Domain-specific NER project

Hi everyone, its great to be part of the Prodigy community!! I have only started learning to use spaCy few wks ago, and exposed myself to Prodigy only yesterday. Hope to learn and grow with everyone’s opinions and advice :slight_smile:

I’m currently working on domain-specific project, which deals with entity recognition in the healthcare sector. As such, any pre-trained models that are trained on medical texts are extremely useful and will expedite any form of entity recognition (eg. Cause of Illness, Treatment, Diagnosis, Duration, Impression, etc).

  1. Are there any recommendation for open source pre-trained models that might be useful? I have seen open source models such as medaCy, PubMed, or how about models in spaCy’s universe (such as Kindred, saber, scispaCy)?

As mentioned, I will be working on NER extraction from text files consisting of doctors’ prescription/diagnostic notes. I am currently focusing on NE “Causes of Illness” (for eg. if someone has a fever, the cause of illness could be that he had a throat inflammation, or he was bitten by an disease-carrying bug, or simply, there could also be no known reason.

Here are my 3 proposals to approach this:
A) Thinking on a superficial level, I could just perform terms.teach on known “Causes of Illness” BUT not using en_core_web_lg model. Instead, I will use the pre-trained model trained on healthcare to get a better word embedding and better similarity comparison. Is ner.match useful here too?

B) I could use possibly pattern matching (but not too sure how to) to identify prefixes for “Causes of Illness”. For eg. I could find phrases such as “because”, “due to”, “as a result of”, etc. How can I then teach the model to focus more on the texts succeeding these phrases for tagging of “Causes of Illness”?

C) Could I associate 2 labels together (for eg. the presence of label “ILLNESS” might increase likelihood of the presence of “Causes of Illness”). Can the dependency algo be used here (dep.teach, etc)?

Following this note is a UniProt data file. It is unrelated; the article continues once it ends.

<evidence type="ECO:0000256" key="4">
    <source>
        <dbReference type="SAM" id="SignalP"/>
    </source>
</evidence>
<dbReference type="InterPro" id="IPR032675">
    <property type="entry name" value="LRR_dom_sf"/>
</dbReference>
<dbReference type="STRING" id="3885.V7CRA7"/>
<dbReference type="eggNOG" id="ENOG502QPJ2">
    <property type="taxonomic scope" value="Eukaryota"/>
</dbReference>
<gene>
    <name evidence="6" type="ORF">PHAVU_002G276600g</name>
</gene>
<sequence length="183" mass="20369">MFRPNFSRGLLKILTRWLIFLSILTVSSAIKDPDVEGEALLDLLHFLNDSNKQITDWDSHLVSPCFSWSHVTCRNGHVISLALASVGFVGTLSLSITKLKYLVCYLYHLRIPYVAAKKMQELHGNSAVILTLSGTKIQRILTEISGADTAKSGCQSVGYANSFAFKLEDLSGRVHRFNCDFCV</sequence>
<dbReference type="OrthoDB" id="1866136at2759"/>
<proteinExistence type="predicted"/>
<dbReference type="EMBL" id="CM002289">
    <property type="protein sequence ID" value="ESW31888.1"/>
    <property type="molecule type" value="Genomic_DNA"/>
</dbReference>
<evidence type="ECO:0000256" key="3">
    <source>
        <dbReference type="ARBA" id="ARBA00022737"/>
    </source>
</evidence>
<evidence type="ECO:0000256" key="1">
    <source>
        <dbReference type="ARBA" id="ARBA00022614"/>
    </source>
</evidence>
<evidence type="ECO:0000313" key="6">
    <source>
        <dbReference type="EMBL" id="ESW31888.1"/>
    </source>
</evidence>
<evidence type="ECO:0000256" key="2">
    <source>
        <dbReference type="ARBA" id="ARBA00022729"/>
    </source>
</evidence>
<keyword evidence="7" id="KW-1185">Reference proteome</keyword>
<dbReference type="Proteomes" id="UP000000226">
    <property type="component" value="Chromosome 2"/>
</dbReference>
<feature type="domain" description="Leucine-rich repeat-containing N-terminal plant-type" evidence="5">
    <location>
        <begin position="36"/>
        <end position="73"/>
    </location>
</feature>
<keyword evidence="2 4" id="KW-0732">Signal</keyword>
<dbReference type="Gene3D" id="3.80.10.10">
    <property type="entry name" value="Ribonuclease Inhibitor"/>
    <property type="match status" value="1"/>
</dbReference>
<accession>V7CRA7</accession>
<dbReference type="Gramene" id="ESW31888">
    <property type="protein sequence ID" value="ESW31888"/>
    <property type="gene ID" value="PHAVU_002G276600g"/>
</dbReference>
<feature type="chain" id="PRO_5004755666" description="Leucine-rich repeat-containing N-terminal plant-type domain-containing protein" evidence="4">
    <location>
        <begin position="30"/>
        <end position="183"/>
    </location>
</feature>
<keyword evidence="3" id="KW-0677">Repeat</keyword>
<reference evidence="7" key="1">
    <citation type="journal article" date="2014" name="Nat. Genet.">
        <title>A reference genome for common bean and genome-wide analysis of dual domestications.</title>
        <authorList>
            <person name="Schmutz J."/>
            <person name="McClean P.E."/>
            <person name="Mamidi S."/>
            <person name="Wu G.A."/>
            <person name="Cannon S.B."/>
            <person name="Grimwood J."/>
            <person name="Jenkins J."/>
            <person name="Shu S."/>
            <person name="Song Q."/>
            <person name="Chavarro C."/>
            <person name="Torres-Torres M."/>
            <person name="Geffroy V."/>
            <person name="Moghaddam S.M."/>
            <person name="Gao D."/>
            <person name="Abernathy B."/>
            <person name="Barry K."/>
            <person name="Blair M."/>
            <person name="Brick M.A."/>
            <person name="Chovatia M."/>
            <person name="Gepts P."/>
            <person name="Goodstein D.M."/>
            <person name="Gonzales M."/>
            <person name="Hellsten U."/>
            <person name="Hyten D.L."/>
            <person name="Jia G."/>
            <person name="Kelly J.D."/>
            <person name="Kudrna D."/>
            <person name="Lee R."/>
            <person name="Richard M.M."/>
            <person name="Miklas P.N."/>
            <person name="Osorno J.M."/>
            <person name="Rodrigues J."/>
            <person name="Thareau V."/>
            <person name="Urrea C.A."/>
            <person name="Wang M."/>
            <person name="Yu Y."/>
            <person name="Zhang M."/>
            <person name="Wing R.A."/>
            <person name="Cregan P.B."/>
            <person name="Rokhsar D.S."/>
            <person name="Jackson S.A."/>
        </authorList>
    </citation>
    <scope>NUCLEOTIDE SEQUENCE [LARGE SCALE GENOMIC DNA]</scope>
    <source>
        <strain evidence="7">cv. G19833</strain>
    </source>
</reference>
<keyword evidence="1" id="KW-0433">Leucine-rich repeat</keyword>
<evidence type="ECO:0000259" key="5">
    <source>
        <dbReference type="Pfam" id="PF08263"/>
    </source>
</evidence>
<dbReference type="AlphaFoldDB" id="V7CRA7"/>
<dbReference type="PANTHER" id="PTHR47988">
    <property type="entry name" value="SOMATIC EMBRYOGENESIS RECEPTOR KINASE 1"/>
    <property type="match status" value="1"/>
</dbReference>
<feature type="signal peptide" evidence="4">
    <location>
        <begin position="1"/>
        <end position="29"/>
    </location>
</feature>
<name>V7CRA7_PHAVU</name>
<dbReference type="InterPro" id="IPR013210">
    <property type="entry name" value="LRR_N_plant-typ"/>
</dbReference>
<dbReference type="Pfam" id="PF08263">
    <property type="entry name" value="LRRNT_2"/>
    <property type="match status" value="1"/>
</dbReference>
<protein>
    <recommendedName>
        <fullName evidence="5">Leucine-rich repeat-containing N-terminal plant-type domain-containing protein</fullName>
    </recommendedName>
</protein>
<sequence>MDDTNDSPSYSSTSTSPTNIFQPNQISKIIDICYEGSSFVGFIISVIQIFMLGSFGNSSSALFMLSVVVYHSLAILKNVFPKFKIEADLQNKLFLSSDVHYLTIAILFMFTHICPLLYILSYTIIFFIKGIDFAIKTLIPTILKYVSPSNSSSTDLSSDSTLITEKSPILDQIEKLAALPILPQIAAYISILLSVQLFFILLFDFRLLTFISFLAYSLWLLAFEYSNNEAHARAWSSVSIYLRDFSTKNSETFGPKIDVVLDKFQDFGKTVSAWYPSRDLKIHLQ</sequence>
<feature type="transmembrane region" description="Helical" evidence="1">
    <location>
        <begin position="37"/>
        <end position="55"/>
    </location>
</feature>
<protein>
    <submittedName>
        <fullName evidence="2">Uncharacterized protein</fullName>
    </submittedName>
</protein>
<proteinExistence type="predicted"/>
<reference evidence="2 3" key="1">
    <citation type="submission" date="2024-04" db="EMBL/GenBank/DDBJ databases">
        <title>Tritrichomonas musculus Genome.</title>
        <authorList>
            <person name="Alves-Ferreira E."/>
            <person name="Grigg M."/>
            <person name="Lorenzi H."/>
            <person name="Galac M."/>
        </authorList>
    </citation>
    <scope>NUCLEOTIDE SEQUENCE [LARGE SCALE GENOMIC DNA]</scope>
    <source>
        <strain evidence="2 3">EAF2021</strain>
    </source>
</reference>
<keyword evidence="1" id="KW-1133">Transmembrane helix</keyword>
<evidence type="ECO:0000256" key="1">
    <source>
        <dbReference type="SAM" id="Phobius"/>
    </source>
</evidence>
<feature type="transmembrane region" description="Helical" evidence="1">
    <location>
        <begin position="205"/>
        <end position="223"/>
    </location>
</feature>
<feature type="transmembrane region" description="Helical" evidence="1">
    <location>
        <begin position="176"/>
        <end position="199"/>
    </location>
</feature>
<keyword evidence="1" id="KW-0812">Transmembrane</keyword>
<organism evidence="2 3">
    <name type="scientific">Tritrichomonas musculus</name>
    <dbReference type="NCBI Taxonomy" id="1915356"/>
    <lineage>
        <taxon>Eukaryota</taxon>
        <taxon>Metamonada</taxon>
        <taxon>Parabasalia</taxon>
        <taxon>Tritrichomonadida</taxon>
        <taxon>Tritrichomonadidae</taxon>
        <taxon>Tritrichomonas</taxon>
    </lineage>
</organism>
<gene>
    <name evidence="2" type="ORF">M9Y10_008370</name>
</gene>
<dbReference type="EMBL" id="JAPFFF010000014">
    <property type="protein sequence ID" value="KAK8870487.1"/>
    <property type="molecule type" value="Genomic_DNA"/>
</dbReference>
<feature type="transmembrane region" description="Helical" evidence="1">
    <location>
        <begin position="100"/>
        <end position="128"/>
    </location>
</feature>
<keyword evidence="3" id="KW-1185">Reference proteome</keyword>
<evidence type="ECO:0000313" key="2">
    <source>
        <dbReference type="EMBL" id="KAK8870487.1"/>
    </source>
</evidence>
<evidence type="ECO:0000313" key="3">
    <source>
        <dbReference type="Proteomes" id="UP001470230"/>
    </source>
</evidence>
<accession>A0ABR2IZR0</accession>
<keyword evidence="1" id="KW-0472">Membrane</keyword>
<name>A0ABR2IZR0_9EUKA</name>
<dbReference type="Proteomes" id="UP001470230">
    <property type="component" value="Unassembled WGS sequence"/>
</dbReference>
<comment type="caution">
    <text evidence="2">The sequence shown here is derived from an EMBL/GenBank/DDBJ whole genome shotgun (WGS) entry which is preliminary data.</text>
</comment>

If anyone has any suggestion, please fire them away… Thanks for taking the time to read this. Any advice is appreciated.

I’d definitely recommend scispaCy, yes!

There are some potential problems with actually trying to model CAUSE_OF_ILLNESS as a pure named entity recognition task. spaCy’s named entity recognizer is very much optimised for predicting named entities, e.g. named objects and proper nouns. If you’re trying to label spans that are more like half-sentences and longer phrases, it might not actually work as well. Another problem you may encounter is that causes of illness can have pretty fuzzy boundaries, so it can be quite difficult to annotate that category consistently. One annotator may include “as a result of”, another annotator might start the span as “result of”. This makes the distinction even harder to train.

One way to make the problem easier to model is to focus on the more general “concepts” or “things” and resolve the semantics later. For instance, you could label “bacteria infection” or “Salmonellosis” etc. (sorry, I’m not a bio NLP person and can’t think of better examples right now :wink:). You can definitely use ner.match for this and load in a dictionary of some common terms here – or use spaCy’s Matcher to pre-select them in your data and then use ner.manual to correct the result. The more you can automate and pre-highlight, the better :slightly_smiling_face:

Once you’ve trained a model to predict those concepts, you can add rules that determine whether it’s a cause of illness. Your post already mentioned some trigger words like “because”, “due to” etc. So for each entity, you can check the previous tokens and words that it’s attached to, and if they’re part of your trigger words, expand the entity and mark it as a cause of illness. You can find some examples of this here:

If the combination of NER and rules I outlined above works for you, you could incorporate this in your rules and look for both trigger words and the presence of ILLNESS. The statistical model can potentially also learn to pick up on this if the entities are close enough to each other, since the predicted entitiy spans are influenced by a window of 4 tokens on either side.

The dependency parser doesn’t necessarily come into play here. However, if you’re using the syntactic dependencies in your rules (e.g. to find the trigger words an entity is attached to), you might consider improving it on your specific data if it’s predictions aren’t good enough.

Btw, you might also want to check out the “medical” tag on the forum: